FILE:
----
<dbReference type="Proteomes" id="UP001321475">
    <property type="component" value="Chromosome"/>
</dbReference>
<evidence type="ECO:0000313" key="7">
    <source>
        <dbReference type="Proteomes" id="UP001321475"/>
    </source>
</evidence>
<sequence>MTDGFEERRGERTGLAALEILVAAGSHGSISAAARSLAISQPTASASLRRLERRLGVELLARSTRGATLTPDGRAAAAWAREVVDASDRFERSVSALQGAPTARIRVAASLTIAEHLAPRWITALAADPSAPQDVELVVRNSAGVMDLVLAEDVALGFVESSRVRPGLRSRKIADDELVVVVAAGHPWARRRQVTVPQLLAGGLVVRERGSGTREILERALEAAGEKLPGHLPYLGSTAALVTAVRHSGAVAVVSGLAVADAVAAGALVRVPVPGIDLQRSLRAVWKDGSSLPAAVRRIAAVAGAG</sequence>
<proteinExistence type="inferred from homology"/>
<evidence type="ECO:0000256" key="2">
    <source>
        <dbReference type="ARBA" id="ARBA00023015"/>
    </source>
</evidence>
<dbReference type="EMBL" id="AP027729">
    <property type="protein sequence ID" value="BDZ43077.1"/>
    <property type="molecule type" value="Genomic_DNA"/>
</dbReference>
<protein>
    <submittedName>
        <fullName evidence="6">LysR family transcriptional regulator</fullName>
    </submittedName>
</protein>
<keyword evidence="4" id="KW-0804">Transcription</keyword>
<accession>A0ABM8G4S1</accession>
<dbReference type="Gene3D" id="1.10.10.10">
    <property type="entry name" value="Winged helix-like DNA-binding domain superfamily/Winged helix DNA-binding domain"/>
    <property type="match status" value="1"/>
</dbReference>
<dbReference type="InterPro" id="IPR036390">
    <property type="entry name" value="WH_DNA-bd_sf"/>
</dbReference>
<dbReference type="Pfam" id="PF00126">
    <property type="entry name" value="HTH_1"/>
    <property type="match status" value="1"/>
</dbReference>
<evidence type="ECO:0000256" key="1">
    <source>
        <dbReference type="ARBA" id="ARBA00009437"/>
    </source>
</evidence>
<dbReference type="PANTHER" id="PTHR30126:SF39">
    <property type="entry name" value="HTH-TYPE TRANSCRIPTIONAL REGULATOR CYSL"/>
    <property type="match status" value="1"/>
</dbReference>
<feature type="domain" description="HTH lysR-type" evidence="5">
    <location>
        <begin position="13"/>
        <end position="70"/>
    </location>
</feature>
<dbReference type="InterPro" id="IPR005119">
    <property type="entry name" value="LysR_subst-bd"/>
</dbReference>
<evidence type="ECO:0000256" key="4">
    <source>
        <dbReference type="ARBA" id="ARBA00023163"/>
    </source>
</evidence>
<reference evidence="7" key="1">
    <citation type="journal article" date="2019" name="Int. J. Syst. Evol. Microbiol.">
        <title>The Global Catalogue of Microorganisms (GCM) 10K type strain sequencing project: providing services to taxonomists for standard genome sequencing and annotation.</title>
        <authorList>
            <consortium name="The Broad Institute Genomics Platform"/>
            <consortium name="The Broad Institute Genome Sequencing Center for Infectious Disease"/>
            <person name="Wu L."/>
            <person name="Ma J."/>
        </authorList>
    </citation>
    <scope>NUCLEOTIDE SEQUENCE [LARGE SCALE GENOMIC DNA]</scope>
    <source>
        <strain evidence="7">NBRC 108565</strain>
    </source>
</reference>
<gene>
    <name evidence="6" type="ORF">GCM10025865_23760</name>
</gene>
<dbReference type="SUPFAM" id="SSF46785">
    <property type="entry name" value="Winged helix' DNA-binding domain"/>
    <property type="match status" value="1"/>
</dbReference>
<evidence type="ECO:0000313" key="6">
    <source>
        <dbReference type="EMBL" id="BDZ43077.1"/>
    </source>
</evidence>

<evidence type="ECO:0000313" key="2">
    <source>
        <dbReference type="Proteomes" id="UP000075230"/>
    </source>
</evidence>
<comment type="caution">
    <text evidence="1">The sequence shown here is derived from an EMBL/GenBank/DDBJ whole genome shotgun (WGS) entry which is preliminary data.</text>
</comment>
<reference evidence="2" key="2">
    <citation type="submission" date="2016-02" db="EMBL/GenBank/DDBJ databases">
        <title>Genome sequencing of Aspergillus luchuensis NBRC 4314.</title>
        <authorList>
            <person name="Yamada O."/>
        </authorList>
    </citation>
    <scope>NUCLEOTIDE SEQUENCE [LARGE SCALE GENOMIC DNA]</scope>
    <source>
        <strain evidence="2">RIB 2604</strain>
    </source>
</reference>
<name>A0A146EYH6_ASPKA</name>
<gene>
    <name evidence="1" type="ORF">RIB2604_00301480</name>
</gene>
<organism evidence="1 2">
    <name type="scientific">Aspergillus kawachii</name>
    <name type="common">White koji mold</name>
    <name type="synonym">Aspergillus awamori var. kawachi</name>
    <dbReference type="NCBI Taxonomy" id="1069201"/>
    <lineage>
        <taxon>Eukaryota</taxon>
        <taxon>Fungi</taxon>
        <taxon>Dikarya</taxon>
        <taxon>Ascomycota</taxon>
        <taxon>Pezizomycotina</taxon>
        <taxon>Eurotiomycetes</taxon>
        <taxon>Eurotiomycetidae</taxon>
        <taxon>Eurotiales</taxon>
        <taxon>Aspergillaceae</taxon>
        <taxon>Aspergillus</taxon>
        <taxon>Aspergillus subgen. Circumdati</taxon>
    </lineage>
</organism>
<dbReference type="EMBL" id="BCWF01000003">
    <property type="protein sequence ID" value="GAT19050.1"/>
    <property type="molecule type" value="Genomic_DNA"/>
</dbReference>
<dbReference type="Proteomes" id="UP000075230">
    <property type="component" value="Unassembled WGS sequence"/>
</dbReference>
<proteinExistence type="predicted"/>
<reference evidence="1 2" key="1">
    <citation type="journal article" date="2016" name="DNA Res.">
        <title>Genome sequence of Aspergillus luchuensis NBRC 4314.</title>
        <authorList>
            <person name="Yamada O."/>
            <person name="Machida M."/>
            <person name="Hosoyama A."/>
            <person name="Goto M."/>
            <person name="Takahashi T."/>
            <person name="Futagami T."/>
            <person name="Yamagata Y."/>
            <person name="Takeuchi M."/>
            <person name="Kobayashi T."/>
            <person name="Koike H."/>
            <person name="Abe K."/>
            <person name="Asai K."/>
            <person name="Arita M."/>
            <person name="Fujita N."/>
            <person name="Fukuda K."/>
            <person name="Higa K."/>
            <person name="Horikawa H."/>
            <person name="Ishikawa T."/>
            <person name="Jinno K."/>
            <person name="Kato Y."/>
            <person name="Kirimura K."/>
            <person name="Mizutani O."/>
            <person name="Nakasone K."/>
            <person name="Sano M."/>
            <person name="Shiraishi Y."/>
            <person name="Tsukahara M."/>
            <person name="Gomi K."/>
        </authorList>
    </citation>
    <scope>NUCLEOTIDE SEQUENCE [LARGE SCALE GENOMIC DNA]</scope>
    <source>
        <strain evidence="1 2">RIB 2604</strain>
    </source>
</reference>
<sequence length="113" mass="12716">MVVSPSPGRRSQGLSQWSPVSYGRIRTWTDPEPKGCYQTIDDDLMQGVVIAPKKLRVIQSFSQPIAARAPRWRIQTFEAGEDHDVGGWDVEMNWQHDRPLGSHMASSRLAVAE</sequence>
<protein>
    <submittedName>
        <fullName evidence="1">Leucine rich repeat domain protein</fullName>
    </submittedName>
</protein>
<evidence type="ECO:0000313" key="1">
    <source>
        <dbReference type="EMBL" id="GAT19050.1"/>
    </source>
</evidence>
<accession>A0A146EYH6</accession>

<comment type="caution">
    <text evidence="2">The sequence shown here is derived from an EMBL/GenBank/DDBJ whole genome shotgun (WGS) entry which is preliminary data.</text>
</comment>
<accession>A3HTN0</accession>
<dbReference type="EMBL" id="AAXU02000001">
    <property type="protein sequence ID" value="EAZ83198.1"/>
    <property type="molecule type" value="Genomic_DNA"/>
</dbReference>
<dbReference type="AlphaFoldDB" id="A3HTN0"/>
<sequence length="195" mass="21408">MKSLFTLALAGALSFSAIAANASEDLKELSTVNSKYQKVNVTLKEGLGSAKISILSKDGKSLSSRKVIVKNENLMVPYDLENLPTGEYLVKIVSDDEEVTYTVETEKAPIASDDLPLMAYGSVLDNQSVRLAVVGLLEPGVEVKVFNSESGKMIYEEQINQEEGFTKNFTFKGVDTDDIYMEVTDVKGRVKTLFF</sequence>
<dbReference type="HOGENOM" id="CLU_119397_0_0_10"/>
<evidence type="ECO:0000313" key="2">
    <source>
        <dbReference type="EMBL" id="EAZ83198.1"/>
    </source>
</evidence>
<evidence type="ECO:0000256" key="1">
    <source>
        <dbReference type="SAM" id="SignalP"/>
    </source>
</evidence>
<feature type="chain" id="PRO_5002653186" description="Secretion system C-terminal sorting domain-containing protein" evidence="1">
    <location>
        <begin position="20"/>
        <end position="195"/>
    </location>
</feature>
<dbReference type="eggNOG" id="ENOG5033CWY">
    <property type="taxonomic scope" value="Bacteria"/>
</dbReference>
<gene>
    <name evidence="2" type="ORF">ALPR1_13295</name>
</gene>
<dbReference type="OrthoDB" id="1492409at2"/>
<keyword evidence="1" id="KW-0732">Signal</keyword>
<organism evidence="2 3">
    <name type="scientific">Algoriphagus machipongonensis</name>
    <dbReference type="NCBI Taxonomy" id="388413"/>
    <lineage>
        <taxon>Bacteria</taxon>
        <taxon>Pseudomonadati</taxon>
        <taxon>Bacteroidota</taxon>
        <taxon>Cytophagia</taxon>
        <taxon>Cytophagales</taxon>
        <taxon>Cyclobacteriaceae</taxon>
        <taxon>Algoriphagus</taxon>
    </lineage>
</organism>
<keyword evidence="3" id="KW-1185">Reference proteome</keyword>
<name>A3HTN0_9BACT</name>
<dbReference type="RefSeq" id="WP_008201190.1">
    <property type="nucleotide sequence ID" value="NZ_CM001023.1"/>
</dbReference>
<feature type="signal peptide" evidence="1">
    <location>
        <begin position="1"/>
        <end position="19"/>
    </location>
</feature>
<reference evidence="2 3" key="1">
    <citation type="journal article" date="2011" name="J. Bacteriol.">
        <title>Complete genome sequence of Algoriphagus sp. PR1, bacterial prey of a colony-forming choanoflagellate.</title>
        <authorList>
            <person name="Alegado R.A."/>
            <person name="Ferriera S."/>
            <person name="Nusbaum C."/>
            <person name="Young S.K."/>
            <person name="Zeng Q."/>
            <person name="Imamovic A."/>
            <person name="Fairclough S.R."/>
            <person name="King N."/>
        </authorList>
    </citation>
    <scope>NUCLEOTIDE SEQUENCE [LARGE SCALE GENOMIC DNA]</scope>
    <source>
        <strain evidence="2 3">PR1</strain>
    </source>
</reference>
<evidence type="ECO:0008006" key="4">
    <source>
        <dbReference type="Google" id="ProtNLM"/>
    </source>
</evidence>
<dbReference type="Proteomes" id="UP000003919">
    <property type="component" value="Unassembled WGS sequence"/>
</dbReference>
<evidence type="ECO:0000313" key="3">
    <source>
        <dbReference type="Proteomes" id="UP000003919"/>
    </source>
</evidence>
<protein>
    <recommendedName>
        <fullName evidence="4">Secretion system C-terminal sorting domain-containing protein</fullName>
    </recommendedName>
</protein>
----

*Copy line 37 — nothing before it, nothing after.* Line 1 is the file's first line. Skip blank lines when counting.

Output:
</dbReference>